The RBA will be meeting for a second time since it cut the rates last time. And this event could lead to some volatility in the markets!
The economy in Australia continues to be unsatisfactory. And the bank has repeatedly made it clear they are willing to take more action. The question now is, what will they do, and how will the markets respond?
The timing of this meeting is a little awkward for the RBA. It comes at the start of a data-laden week which might help give some insight into the economy both for policymakers and for analysts. In addition, the central bank is finally getting data that has the full effect of the back-to-back rate cuts and can see if more stimulus is needed.
What We’re Expecting
There is a really broad consensus that nothing will come out of this meeting. This is true even among those advocating for a rate cut now. Not only do they think the RBA will leave the rate at its record low of 1.0%, but also that the policy statement will closely mimic what we got last time. After all, there are only so many ways to say that rates will be kept low for an extended period of time.
Potential market moves are likely to be based on the interpretation of guidance, and what can be parsed about the likelihood of the next rate cut. Just last Friday, Governor Lowe was repeating his now common formula that he sees further weakness in the near term, and will take actions to correct it.
The Changing Trajectory
Where analysts pricked up their ears was a last-minute addition to his set speech. During it, he warned about rising asset prices being a “problem” in the future. This goes in line with a change in the perspective of some RBA-trackers who had previously warned that drastic rate cuts would lead to an asset bubble. They had also warned that the bank wouldn’t be as aggressive in its cuts as some are speculating.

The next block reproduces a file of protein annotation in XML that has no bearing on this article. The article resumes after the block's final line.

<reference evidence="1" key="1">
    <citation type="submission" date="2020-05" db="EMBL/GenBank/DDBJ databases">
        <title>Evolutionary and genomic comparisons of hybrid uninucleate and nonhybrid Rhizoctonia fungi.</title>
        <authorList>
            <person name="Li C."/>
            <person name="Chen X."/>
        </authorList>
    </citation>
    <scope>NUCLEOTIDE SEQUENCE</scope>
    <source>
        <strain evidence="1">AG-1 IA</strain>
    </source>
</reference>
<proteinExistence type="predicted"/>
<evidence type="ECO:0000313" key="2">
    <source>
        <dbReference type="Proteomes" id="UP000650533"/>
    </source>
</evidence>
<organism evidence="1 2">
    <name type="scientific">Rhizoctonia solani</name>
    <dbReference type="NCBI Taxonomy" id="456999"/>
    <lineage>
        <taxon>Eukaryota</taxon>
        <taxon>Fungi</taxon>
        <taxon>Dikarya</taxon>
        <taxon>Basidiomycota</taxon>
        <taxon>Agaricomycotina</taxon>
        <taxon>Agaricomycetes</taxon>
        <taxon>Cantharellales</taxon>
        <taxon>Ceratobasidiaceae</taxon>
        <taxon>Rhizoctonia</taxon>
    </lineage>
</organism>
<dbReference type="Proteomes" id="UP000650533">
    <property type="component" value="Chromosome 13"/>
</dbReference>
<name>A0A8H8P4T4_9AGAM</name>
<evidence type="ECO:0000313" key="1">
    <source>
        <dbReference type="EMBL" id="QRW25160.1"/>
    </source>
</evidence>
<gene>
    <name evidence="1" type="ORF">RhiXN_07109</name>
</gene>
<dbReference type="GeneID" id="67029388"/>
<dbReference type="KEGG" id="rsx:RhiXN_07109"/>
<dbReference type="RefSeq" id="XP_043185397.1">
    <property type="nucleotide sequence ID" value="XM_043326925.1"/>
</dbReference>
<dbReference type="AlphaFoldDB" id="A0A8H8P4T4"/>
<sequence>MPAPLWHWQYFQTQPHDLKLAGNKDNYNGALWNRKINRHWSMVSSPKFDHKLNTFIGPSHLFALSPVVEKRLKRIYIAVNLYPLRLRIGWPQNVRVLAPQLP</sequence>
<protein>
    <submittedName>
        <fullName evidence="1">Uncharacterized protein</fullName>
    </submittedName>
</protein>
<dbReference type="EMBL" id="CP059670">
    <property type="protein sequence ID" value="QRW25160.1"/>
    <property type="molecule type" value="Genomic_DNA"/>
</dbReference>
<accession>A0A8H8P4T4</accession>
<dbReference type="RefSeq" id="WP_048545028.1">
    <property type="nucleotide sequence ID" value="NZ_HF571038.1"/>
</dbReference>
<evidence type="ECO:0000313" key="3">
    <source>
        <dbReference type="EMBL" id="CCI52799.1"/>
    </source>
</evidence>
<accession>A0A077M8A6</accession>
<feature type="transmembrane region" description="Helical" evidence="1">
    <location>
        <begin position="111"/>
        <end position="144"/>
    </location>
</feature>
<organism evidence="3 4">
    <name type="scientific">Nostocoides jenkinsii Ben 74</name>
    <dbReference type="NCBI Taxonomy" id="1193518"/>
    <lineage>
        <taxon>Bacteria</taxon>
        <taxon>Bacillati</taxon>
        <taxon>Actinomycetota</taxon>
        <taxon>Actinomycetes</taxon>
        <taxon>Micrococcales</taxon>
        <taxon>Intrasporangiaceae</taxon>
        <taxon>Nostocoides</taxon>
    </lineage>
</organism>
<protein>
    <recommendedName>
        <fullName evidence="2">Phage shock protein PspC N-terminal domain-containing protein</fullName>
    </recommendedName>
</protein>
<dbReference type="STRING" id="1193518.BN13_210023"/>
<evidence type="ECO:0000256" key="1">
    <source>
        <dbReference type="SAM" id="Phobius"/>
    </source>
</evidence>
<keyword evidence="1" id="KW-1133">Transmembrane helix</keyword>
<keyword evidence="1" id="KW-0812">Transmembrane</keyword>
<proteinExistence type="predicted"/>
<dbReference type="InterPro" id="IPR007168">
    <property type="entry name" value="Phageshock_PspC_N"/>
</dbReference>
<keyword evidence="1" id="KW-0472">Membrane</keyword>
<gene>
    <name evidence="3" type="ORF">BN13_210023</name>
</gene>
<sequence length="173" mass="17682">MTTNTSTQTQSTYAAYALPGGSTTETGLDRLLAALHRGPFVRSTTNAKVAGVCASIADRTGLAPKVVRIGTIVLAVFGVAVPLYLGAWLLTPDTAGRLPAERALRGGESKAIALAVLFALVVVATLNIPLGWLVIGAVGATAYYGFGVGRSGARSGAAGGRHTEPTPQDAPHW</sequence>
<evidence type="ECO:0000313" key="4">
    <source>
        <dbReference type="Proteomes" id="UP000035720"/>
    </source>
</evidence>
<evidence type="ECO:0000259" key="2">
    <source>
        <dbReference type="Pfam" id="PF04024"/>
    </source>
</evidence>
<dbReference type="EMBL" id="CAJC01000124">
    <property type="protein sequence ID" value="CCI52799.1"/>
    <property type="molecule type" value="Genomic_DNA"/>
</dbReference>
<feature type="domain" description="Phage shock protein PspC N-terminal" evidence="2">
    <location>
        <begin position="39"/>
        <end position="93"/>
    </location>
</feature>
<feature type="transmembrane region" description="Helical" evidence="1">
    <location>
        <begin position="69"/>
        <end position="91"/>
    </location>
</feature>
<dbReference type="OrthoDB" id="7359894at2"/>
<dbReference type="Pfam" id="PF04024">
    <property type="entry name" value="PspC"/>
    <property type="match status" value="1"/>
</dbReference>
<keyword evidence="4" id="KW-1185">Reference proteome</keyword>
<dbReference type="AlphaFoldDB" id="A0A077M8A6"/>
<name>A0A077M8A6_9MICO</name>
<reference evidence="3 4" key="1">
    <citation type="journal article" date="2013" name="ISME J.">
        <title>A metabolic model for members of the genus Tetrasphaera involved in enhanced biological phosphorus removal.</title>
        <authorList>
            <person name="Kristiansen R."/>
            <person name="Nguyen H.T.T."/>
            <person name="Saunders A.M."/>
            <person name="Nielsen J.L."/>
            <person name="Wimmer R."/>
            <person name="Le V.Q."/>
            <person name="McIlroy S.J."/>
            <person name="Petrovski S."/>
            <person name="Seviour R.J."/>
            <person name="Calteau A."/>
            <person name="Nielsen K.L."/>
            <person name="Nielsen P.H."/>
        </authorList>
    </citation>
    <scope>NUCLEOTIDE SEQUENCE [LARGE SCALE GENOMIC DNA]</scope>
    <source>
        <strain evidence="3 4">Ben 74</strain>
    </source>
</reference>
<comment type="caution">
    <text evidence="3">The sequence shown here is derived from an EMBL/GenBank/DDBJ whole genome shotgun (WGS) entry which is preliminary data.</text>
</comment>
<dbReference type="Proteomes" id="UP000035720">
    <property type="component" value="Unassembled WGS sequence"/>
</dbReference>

The market tends to get ahead of itself, and the expectation of rate cuts will make stocks and other risk-driven assets more attractive. It would also be expected to push down the AUD. But, the two consecutive cuts signaled trouble in the markets and undermined consumer confidence. The, until now, conservative RBA might not be as eager to cut rates as the market expects.
Floating Away on a Sea of Cheap Money
The asset bubble in particular that Lowe seemed to be referring to is housing. With the lower rate, house prices are back on the rise. The housing auction clearance rate (a measure of interest to acquire homes) has spiked up to levels not seen since mid-2017. That was after the last time the RBA cut rates.
So far, the data that has been coming out of Australia since the rate cuts has been mixed. More jobs were created, but the unemployment rate has gone up. Construction has declined, but new home sales have finally turned positive. Wages have improved slightly, but domestic-facing services PMI slipped into contraction.
How the RBA will interpret this mixed bag of data ahead of the major data releases next week is an unknown factor. As far as the consensus of analysts, the projection is for a rate cut in October, or November at the latest. This would be followed by a further rate cut in February, in the middle of the summer.
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